Renewable Energy Policy Planning in Alberta – Canada
Betreuer / supervisor:
Dr. Tim Weis (University of Alberta)
The initiation and development of mitigation strategies and sustainability patterns are in agenda for the majority of economies around the globe, from industrial world to emerging economies and developing countries. Oil-rich jurisdictions, as a sort of definition that can be seen in any type of economies, are paving the sustainability path and picking mitigation strategies in order to meet their local conditions amid serving their international image. Renewable energies and their introduction to oil-rich economies have experienced diverse kind of developments around the globe. Oil-dominant economies, through their institutions, have obtained different results out of their renewable energy policies. The role of rent coming from natural resources as well as the character of local political and economic institutions toward renewable energy policy planning have led to a series of economic/industrial/political development patterns that are likely to be unique for such economies.
When an oil-rich jurisdiction invests in renewables, the most common phenomenon is to wonder why such an economy should invest in a source of energy that with no doubt burden more weight on its back! Why oil money (oil rent) should finance green development? Isn’t it that they, on paper, should be each other’s opponent! There is absolutely no one-word answer to this question, however, each jurisdiction may have different drivers that lead it to invest in renewables, from energy security to diversification, from social license and image making to international responsibilities and so on. Nevertheless, they all have one in common; it is mainly the oil rent that is backing their renewable energy projects, direct or indirect.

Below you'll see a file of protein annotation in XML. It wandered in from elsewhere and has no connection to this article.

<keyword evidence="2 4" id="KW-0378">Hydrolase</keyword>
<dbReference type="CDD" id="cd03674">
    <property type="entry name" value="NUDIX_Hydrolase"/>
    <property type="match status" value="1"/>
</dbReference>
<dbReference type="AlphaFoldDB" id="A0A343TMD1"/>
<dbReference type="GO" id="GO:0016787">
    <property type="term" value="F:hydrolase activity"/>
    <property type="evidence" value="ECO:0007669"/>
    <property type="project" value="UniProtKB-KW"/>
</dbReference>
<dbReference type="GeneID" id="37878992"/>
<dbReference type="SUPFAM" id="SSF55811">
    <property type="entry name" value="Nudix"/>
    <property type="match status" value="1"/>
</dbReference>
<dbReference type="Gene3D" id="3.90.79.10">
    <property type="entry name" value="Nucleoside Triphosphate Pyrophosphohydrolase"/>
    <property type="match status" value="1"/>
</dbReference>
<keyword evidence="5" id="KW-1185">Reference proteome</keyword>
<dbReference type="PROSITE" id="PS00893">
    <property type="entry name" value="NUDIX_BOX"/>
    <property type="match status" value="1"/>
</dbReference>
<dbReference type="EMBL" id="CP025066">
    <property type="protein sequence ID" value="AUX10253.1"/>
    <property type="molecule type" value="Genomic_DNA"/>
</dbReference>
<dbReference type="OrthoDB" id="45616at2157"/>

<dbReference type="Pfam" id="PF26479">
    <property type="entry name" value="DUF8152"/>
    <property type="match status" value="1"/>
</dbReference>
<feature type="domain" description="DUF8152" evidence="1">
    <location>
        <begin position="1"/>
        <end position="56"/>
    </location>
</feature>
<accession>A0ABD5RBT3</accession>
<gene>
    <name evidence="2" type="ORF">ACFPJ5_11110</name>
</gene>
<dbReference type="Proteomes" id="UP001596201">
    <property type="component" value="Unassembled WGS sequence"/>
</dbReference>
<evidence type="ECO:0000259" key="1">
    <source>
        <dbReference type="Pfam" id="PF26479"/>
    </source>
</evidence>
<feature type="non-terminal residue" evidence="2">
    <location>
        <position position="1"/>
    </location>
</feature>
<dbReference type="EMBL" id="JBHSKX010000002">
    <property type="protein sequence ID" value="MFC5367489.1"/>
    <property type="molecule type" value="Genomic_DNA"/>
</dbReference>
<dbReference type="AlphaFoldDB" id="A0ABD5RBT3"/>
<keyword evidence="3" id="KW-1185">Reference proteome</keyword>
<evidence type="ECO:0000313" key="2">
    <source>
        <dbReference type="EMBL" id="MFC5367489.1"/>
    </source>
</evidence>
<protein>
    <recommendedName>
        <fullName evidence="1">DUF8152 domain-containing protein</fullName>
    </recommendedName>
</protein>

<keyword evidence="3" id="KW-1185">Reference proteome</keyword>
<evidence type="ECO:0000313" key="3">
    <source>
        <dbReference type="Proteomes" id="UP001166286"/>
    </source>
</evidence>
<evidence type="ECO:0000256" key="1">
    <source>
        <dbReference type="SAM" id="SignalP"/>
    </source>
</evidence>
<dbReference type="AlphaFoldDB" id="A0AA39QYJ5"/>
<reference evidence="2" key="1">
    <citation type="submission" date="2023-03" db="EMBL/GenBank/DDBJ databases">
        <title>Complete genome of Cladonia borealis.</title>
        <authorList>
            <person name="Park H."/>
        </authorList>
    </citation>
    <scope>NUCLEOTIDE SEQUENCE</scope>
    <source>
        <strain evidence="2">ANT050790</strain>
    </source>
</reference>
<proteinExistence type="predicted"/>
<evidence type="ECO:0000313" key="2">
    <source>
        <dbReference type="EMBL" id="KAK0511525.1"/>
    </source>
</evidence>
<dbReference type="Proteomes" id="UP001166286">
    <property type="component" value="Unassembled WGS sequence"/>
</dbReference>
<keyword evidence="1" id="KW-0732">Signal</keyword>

This research focuses on Alberta, as one of the most recent oil-rich jurisdiction in the world, that its renewable energy practice has been unique too. Being Canada’s most resource rich province, Alberta poses a decisive role in oil and gas production in North America. Despite having a fully liberalized market, Alberta has all the traditional trade-marks of an oil dominated economy, through its largeness government expenditure, perpetual economic boom and bust cycle, one party rules for long, lowest income/corporate tax in Canada, single sale tax free province in the federation and so on. (All of these elements can be observed in most of other oil-rich jurisdictions around the globe.) At the meantime, the same province has been the first jurisdiction in Canada to levy carbon price, had been recognized for a long as the pioneer of wind energy in the country, running one of the major renewable energy fuel programs in the federation, and last but not least being the forerunner to let independent power producers have access to the grid. Having these different, if not contradictory, images in mind, makes Alberta an interesting case study in term of being an oil-rich green medalist jurisdiction whose interest/support to renewables fluctuates drastically over time!
To understand and analyze the boom and bust cycle of renewable energy development in Alberta, this research is to investigate well the way renewables have been practiced in the province, their drivers, and obstacles. The puzzle in which this research is trying to explain is why renewable energy interest/support, as an alternative, comes in and out of agenda in Alberta.
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